In the previous 50 some years of my regular life I would have been really pissed. “God damn, Mother. Fucking. SHIT!! Those ignorant twits sold me a piece of shit board.” I would hold on to the anger all night and into the next morning, whereupon I would have gone into the building supply and made sure they felt bad about selling me shit. Everyone within earshot would have thought me a mean, unpleasant bastard for it too. And they’d be right. That’s what most people close to me think of me still, because that’s the sort of thing I often did– shuffle off my lack of planning and general impatience onto the situation, or onto people nearby so as to defray guilt or justify frustration and acting out. Then I’d feel bad about it afterward and it could get worse with time.

    Now the reaction was totally different. The immediate reaction was, “Hmm, well if that don’t beat all. Look at that shrinkage crack going right through the board. It’s a marvel that that board made it all the way through the saw mill, the planner, kiln, stacking, shipping, unloading, stacking in the local warehouse, reloading and all the way to my work site in one piece.” Strange things happen. So I glued it, clamped it, put some screws across the crack, and worked on other parts of the project while it set up. When it’s installed it will be doubled up with another 4 x 4 as part of the design, and it’ll be completely OK. I was in a hurry to get home so I didn’t inspect that board closely as I know I should have done, but it’s a very small issue any way you look at it. I’m still amazed it didn’t snap as I was rough-handling it into the pickup. Curious and kind of funny.

    I don’t mean to brag, please, but to contrast the Crazy Train response (which has consumed much of my life) with a more proper response to the situation. Same goes for the more serious issues too. “My mother has cancer? Hmm. Not good. Looks like I’ll be taking a week or two off here and there to go and be with her. What else can I do? Not much except help without asking anything or wanting anything in return. Just be there. Take it one day at a time. The last thing I want is people thinking about MY problems when SHE is the one with cancer. That’s it then. The wife and kids will have to understand and deal with things as best they can while I’m gone. They can handle it. Stock up on food and things first.” And so on.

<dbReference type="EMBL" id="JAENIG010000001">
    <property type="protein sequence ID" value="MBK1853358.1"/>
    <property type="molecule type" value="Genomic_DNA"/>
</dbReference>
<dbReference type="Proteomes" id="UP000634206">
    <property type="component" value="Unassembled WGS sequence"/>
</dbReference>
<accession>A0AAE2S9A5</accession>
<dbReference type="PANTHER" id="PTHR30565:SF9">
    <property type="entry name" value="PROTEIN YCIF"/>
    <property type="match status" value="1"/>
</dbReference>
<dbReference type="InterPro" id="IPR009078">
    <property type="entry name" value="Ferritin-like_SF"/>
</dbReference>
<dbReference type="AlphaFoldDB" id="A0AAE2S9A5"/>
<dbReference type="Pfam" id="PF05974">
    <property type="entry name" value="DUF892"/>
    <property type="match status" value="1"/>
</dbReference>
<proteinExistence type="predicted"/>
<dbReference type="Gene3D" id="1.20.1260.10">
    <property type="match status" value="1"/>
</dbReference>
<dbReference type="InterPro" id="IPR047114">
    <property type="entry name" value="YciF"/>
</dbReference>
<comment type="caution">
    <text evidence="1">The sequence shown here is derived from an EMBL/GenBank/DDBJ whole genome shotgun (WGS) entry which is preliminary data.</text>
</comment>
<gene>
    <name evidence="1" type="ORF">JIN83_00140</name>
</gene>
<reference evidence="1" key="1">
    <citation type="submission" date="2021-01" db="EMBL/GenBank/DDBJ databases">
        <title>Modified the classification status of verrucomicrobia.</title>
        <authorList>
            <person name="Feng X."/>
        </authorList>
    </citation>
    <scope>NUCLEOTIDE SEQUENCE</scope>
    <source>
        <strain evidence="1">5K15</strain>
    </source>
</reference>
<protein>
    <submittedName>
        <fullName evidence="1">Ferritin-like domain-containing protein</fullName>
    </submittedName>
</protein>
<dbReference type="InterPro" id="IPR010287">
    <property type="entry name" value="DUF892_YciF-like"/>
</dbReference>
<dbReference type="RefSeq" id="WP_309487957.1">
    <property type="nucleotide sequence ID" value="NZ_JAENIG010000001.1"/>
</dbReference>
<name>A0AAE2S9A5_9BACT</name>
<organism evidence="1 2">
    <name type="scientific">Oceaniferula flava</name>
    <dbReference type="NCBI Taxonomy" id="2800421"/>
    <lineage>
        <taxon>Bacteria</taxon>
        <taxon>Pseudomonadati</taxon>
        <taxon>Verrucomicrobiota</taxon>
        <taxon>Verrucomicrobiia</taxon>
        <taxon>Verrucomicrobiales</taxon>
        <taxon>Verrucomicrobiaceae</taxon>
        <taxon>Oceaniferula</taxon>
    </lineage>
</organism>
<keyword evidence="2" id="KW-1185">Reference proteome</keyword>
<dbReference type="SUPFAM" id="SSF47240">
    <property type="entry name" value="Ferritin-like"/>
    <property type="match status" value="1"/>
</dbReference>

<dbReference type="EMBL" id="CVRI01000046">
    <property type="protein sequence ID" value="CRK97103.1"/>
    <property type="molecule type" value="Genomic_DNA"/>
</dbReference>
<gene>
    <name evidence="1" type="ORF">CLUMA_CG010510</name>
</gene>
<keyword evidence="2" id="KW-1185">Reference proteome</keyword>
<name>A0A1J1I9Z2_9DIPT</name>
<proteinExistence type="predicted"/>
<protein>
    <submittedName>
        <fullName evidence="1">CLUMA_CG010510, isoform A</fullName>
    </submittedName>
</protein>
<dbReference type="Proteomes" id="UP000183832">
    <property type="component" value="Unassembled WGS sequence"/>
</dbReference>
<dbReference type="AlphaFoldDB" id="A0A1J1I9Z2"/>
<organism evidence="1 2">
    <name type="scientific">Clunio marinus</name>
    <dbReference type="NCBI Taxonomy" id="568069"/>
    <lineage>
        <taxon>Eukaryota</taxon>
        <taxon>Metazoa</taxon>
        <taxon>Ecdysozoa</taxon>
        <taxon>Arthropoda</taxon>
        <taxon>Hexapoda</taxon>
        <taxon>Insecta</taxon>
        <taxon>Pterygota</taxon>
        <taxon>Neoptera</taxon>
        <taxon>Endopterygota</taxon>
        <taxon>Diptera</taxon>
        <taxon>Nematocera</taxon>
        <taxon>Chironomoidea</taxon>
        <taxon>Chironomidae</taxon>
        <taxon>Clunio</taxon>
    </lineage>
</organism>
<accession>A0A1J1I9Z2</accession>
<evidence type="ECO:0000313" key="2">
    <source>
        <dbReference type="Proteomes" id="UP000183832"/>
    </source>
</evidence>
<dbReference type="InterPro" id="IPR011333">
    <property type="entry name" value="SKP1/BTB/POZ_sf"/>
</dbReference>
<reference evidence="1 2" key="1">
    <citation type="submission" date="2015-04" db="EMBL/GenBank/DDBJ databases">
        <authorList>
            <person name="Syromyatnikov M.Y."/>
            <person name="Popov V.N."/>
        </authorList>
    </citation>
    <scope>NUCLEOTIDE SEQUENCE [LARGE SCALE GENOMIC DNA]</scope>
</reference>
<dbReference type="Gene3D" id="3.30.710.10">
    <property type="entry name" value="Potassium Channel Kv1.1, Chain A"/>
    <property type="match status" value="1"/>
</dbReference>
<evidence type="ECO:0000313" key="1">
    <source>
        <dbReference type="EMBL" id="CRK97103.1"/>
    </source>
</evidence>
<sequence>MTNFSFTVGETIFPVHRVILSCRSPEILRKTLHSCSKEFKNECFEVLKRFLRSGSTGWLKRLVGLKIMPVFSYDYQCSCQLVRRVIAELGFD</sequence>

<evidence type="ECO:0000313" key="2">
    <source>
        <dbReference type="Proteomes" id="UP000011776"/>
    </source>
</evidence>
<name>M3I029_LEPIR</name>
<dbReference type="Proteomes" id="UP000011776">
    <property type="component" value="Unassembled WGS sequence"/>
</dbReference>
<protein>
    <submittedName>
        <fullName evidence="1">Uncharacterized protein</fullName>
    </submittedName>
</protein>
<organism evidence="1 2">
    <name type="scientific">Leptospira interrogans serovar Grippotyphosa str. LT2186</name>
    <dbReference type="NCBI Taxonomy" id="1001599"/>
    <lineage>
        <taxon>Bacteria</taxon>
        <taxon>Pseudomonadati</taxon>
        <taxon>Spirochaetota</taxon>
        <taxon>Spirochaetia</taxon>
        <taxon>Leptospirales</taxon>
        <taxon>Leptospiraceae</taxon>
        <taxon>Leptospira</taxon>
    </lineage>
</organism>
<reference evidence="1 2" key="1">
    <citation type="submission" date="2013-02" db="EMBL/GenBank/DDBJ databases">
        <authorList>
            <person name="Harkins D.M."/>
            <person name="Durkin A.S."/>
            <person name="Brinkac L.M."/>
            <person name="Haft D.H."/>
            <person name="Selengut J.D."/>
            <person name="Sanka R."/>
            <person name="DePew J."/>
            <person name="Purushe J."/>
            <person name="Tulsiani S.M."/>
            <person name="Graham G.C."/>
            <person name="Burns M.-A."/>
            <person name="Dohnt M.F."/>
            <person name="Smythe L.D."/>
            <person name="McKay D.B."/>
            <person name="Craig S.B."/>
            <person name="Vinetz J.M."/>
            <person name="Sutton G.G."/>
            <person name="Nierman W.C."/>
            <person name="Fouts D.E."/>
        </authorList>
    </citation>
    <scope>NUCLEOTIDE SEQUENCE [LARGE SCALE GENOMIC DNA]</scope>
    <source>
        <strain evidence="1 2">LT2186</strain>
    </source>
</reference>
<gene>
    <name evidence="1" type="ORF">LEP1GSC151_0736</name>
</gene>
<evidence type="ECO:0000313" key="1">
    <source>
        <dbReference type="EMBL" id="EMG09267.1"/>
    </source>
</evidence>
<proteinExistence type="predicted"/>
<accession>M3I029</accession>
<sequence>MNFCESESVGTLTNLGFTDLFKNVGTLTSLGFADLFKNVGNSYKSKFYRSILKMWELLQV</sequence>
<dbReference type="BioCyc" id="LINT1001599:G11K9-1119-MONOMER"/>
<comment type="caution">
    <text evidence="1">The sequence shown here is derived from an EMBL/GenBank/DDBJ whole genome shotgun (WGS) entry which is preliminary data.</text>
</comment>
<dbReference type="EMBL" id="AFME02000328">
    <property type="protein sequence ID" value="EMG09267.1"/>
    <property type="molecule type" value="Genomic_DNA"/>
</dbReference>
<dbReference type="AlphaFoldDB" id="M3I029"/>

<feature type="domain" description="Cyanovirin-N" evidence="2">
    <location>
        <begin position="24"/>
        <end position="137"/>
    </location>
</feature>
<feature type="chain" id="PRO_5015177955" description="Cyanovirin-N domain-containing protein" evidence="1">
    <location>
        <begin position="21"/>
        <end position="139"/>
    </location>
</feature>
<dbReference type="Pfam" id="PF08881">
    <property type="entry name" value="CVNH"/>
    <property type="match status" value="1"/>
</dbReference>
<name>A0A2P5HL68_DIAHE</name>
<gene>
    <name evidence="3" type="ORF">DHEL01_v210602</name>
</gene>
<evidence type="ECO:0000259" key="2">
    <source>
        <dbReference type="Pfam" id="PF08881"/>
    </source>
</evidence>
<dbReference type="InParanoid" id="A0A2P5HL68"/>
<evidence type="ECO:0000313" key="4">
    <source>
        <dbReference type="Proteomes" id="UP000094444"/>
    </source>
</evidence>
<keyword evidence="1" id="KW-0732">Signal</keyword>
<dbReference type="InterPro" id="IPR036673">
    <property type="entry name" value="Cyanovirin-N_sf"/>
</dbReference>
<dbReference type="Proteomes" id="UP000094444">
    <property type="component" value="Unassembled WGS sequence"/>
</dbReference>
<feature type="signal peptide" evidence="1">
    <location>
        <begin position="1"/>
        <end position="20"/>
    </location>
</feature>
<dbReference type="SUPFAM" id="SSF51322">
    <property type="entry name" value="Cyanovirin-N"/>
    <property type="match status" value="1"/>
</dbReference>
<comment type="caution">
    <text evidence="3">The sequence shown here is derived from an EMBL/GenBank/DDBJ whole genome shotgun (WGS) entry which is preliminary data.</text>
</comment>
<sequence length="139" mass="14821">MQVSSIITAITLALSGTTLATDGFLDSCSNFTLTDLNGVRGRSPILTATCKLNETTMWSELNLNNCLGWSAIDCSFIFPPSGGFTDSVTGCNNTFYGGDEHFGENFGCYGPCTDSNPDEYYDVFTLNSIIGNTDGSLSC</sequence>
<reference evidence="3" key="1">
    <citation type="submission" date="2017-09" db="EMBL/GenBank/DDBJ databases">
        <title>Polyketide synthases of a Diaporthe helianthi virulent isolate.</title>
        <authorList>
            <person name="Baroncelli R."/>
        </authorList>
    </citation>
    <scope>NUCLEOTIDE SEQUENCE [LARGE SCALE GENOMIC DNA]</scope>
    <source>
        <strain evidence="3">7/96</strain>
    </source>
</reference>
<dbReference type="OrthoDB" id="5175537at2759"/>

That was last summer. Mom was afraid. We siblings took turns being there to help around the house, the lawn and garden, and to drive her to where she needed to be for treatment and such. And wait. Now she seems to be doing OK, for an 85 year-old who’s taking care of a feral 8 year-old. She was nearly in tears as I was leaving after a week or so at her place once. I put my hand on her shoulder and smiled, not because I thought it was the right thing to do, out of planning or technique or anything, but because it came naturally, because I saw the fear in her and wanted to show her that it could be simply let go. She lightened up and started breathing normally. Like irritation, freedom can be contagious.

    Detached discernment. You see a lot more that way, and sooner, and far less of it gets to you. It’s the only way we’re going to survive this crap.

    That’s my story. I suppose it would piss off some people, but I’m sticking to to.

  3. oldnfo says:

    Yep, that pretty much nails it… dammit…